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The Rose Garden: Obama Becomes the Private Communicator

For months, President Barack Obama was like an ATM for the media, dispensing answers to questions with what seemed like just the push of a button.

The president was swamping the airwaves, printing presses and the Web with a nonstop fusillade of interviews, news conferences and even town hall meetings. In the latter arena, he would on occasion beg one of the locals with an opposing view to lob a question his way.

Some veterans of the White House press corps were reminded of the final year of Bill Clinton’s presidency, when the increasingly irrelevant chief executive seemed willing to grab onto anyone who would listen.

But Obama in 2009 is deeply relevant, and for a long time was burning up the wires to the press corps and regular folks. And then suddenly, the line went dead.

Obama is still, in his overall stats, ahead of President George W. Bush, who viewed the press as a kind of a species of cactus. But in a White House that regularly touts itself as a beacon of “openness” — and in some ways it has been — Obama in recent months has demonstrated that when he thinks he needs a little opaqueness, he can make it happen.

The president’s last full-dress U.S. press conference was nearly four months ago, a prime-time appearance in the East Room on July 22.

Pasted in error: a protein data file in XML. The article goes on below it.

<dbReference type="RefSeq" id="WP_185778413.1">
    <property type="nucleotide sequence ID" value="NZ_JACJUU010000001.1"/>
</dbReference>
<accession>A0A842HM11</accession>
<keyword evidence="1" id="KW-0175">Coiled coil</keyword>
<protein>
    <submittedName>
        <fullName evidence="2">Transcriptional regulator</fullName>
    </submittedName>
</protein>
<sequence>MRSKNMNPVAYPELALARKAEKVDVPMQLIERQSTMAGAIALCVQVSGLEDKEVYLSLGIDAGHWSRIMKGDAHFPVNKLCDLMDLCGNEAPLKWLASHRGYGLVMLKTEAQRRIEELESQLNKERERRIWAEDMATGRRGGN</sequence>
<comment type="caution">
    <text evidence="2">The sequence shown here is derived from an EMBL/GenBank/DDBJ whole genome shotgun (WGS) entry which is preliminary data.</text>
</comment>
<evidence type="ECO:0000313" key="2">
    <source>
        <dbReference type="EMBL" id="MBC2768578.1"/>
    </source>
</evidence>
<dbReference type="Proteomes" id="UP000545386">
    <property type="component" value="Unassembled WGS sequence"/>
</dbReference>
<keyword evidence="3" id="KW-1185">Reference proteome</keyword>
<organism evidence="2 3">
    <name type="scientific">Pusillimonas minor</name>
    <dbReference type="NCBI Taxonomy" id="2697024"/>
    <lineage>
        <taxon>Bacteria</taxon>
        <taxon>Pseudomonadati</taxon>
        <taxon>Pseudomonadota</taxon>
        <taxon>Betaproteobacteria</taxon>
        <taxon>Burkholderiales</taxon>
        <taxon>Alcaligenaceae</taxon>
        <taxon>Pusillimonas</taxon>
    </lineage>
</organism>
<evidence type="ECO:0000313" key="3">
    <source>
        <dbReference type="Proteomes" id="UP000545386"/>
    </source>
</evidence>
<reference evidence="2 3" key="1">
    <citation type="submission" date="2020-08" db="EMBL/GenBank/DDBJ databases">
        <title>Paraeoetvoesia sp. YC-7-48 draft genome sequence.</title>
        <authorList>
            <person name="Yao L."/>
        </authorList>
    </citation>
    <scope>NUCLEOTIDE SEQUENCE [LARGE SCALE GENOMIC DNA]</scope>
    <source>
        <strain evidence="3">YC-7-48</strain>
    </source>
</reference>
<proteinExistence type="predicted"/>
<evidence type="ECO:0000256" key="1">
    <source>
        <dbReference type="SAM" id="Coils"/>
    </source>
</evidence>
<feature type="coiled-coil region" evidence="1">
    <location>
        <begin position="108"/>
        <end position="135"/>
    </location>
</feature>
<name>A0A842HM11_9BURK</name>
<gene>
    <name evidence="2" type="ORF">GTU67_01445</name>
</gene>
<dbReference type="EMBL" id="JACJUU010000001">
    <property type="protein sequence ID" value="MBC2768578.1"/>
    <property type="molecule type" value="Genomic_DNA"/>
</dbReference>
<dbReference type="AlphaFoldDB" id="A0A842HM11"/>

Since landing on five Sunday news programs Sept. 20 — amid a great clamor that he was overexposing himself — the president has infrequently taken questions in public.

Instead, with his health care bill hanging in the balance and in need of careful lobbying, Obama takes most of his questions from lawmakers privately at the White House or on the phone. This, of course, is a far cry from the health care deliberations that candidate Obama promised to air on C-SPAN.

And while delicate discussions are waged in private White House war tribunals, Obama avoids having to take queries that might get him to tip his hand or force him to look obstructive by refusing to answer.

A Senate Democratic leadership aide said Democrats scrambling to pass health legislation don’t mind Obama stepping down from the public soapbox.

“I don’t have any issues with it,” the aide said. “I’m not so sure we’re playing for public opinion right now.” He asserted that the Senate, which plans to begin considering its health reform bill this week, wants the same treatment Obama gave the House — a private push to get the bill over the top.

Towson University professor Martha Kumar, who studies White House interactions with the press and tracks the president’s public appearances, suggested Obama aides have calculated that there is less benefit in having the president wade in while the process of resolving his two biggest issues — health care and Afghan war strategy — continues.

“They like to deal with situations that are resolved,” she said. “No president likes to talk about issues when they are in flux.”

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